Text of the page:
Film Fan Art
Flore Maquin, a 25-year-old French graphic designer and illustrator, is into movies. Really into movies. Scroll through her Behance profile and you’ll see scads of movie posters. Some of them are pure fan art, but unlike many other fans, Flore is now being paid to create posters for film festivals. In this interview, you’ll find out how she made her passion pay.
Leslie Peterson: How long have you been a professional designer and artist?
Flore Maquin: I started working as a graphic designer when I was 20, but I didn’t claim I was a graphic designer because I still had a lot to learn. I really deepened my knowledge since 2012, both through my professional contracts but also by myself.
Peterson: How did you become a graphic designer and artist?
Maquin: I started with an Advanced Technician Certificate in tourism, then a bachelor’s degree from Sup de Pub [an advertising school]. Graphic design came into my life when I had to work on tourist brochures during my first years of study. I remember being much more passionate about the design than the trip. This is when I began to learn how to use design software. I’m self-educated. Gradually I started to create documents for the city I lived in, for a music institute and so on.
This year my goal was to learn a new skill: digital painting. I love to draw and paint. I wanted to recreate this on the computer.
Peterson: How do you use Adobe products?
Maquin: I use Adobe Photoshop for digital painting. I think its slogan should be, “Photoshop, everything is possible,” because it is. Do you want a pink pig in space? Possible. Do you want a spider with a backpack on Mount Everest? Possible.
I am very at ease in it. I feel free even though I still have a lot to discover. What I like the most are the brushes and the color work. I also like Photoshop to transform a photo, draw, or simply do a montage.
InDesign serves me enormously in print: brochures, posters, and leaflets. Even if I process my images in Photoshop first, InDesign remains ideal for layout. I also use Illustrator, mostly for fonts and logos.
Peterson: What is it about movie poster design that appeals to you?
Maquin: I wanted to present my own vision of characters I love. Since I was a child, the seventh art is part of my life. I love cinema but I never thought I would work in this industry one day. Most of my experiences were in culture and advertising. For me, movie posters are between these two sectors.
What part of a movie do we see first? The poster. It’s the display; the advertising of it. The difficulty is to make people get the entire story with one picture. In my opinion, it is the supreme challenge for a designer.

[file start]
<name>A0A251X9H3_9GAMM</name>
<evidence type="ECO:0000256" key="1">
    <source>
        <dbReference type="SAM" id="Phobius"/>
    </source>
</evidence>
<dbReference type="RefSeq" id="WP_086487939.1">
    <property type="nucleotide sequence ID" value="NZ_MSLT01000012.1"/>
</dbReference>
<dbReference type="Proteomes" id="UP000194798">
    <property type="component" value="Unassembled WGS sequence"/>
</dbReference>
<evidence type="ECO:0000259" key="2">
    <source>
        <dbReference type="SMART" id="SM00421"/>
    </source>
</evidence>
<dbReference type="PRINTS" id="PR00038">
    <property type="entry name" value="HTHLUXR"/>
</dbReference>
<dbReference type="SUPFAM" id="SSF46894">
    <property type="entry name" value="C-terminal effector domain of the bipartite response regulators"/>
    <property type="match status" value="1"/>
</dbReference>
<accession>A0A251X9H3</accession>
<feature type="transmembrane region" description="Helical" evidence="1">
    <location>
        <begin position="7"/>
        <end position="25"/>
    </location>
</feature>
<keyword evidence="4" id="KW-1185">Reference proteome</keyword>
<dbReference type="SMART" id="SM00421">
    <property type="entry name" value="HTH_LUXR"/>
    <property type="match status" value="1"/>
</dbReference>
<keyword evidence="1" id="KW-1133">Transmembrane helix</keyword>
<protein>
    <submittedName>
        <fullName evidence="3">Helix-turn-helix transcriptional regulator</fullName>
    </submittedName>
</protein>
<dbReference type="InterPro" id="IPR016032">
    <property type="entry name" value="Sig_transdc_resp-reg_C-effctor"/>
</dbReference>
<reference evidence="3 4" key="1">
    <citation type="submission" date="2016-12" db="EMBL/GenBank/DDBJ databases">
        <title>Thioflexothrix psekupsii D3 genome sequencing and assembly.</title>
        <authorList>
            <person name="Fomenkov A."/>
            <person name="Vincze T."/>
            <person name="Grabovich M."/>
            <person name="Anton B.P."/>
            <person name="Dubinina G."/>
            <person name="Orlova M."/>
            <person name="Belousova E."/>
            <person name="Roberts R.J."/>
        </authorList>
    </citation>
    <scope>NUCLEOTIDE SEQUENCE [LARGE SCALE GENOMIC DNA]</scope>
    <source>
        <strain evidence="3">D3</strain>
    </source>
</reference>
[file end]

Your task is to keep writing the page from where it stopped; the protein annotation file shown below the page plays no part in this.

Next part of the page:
Peterson: Why do you think alternative movie posters are so popular?
Maquin: Each person has his or her own tastes. Maybe people who love cinema, like me, are frustrated not to see their favorite filmmakers push the poster art even further. Perhaps people wish to be part of the film by doing alternative posters. With the Internet, everybody can show to the world how they see a movie, and that’s a really cool way to show how much we like a film.
Peterson: What are your favorite pieces?
Maquin: My Pulp Fiction poster is the most popular one in my Behance account. I think it’s my favorite, too. The eyes of Uma Thurman in the film have always captivated me.
Another favorite is the poster for Premiers Clips, an even that shows the best movie videos in the Rhône-Alpes area of France. I had no barriers for this poster, which is a luxury for a graphic design. My idea was to present music and video in the same image. Then I chose to run a camera at someone's ear. When the idea was found, I had to find a visual identity. And there it is, a colored poster. I guess I have some issues with colors. I love them all!
Peterson: What’s next for you professionally?
Maquin: I just finished a poster for the French film Nazar Palmus. This is my first real movie poster and I am really proud of it. I am working on an album for a French musician, Daisy Lambert, and I am really excited.
I am also working on the Lumière Film Festival directed by Thierry Frémaux, general director of the Cannes Film Festival. This new edition is going to be crazy. The arrival of Martin Scorsese will be eventful especially in graphic design. The team of the Lumière Institute produces every document and I am lucky to work on really great projects. There will be numerous retrospectives during this event; the 20th anniversary of Pixar, for example. Each one requires a poster and I have the chance to work on a large number of them.